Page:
After two unconvincing wins against the Faroe Islands and Austria, Germany kicked their World Cup Qualifying campaign into top gear on Friday as they hammered Ireland in Dublin.
Marco Reus had a first half brace, substitute Toni Kroos added two more after the halftime break and Mesut Özil and Miroslav Klose both hit the target for the Germans.
Andy Keogh scored for the hosts at the death, but it was little consolation for Ireland.
The result was equally emphatic for both sides, and coaches Joachim Löw and Giovanni Trapattoni will have plenty to think about in the coming days.
Read on for more on the lessons to be taken from Friday's match.
Ever since he became a first-team regular in the in 2009, Mesut Özil has been Germany’s undisputed danger-man in attack.
With unparalleled grace and immaculate technique, he has long been the man to create play in the final third.
Although he may well be the best creative passer in the world, Özil is a limited footballer. He lacks strength and quickness, has a weak right foot and rarely scores.
Marco Reus, on the other hand, is a complete package.
His technique and passing, though not at Özil’s level, are both far more than adequate. His pace, aggression and finishing—with both feet—are exceptional. And he put on a clinic in the first half of Friday’s match.
Germany struggled to break down Ireland’s defense for much of the opening half hour, but Reus persevered, even in seemingly hopeless situations. And one ostensibly lost cause should have won him a penalty as he chased down John O’Shea, nicked the ball away and was pulled down, only to be booked for a dive.
Reus responded in the best possible way when he struck an unstoppable finish into the roof of the net just moments later.
Five minutes before halftime, he hammered home his second, this time with his weaker, left foot, and Germany entered the break with a significant lead.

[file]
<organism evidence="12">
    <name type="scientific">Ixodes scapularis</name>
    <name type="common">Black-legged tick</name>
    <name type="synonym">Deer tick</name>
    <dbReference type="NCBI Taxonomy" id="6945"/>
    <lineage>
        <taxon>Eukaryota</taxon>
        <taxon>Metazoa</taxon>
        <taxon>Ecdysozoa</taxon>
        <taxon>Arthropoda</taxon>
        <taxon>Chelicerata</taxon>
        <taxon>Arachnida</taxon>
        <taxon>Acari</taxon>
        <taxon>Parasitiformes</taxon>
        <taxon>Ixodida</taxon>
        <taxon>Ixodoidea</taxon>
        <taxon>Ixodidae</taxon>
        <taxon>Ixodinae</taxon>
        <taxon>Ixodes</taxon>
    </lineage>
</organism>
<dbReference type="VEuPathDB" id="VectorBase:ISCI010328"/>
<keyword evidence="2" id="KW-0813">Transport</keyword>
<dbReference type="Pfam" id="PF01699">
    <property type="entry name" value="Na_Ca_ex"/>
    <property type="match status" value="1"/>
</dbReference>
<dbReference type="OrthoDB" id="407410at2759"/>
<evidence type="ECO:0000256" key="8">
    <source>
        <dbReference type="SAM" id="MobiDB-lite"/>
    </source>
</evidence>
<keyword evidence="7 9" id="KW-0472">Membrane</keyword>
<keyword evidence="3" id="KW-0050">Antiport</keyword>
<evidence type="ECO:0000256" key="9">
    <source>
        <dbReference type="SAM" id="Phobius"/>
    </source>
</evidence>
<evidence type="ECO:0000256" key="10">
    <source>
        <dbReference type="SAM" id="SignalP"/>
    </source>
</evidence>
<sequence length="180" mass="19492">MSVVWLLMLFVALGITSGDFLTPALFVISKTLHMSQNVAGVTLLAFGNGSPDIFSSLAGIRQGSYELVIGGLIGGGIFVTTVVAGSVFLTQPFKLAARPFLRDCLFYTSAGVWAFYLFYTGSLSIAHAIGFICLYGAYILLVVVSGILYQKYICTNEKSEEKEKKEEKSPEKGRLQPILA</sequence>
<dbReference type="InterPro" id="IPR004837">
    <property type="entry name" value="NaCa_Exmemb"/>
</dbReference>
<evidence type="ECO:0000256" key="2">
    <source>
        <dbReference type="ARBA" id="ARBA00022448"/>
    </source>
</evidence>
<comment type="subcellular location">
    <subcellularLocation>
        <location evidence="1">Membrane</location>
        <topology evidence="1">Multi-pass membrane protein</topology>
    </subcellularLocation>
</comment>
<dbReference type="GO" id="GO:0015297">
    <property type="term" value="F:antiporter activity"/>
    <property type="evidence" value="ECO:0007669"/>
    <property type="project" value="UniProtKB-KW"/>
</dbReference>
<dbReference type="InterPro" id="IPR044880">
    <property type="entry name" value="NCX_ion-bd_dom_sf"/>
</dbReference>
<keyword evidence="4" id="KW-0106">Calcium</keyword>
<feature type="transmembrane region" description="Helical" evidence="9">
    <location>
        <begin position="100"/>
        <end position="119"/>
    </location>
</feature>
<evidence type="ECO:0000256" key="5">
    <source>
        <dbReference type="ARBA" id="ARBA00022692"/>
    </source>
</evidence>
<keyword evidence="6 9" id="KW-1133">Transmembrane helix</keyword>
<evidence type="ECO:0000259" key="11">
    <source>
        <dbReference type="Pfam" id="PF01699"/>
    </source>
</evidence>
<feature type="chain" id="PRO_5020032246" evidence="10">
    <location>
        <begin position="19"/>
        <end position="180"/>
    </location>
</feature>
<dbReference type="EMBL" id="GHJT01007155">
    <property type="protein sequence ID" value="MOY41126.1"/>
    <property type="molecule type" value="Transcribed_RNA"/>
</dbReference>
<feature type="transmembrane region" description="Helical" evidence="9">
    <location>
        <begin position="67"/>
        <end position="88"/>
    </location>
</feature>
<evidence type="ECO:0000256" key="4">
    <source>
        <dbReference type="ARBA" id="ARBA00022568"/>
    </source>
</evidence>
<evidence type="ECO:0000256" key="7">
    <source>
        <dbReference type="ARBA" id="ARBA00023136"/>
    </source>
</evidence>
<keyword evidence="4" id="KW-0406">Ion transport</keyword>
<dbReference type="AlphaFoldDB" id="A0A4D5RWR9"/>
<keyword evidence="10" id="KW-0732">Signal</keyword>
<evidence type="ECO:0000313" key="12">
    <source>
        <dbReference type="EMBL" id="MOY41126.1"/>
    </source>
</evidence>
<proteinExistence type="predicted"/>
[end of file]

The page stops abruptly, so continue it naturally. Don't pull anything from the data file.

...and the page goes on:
Özil went on to have a strong second half, but only after Reus opened the door.
The end of May and the month of June marked a troubling time in Toni Kroos’ career.
The 22-year-old had a tremendous season at Bayern Munich only for his side to finish runners up in three competitions. After having his penalty saved in the Champions League semifinal, he refused to take a spot kick in the final, which was eventually won by Chelsea.
At Euro 2012, Loew preferred an unfit Bastian Schweinsteiger over Kroos, who was always the first on the team bus. His woeful performance in Germany’s semifinal loss to Italy was clear evidence that Kroos’ perpetual sulking took the edge off his typical sharpness.
To his credit, Kroos has turned over a new leaf in 2012-13.
His performance for Bayern has been exemplary, and on Friday he came off the bench to score two outstanding goals: one a volley with his left foot, the other a drive with his right. Few footballers in the world have technique that can compare with that which Kroos possesses in his weaker foot.
The youngster’s ambidexterity is truly rare. If he keeps up his form and maintains a positive attitude, he just might usurp Sami Khedira’s spot in the German midfield.
Miroslav Klose celebrated his 125th cap in style on Friday as he scored his 65th goal for Germany.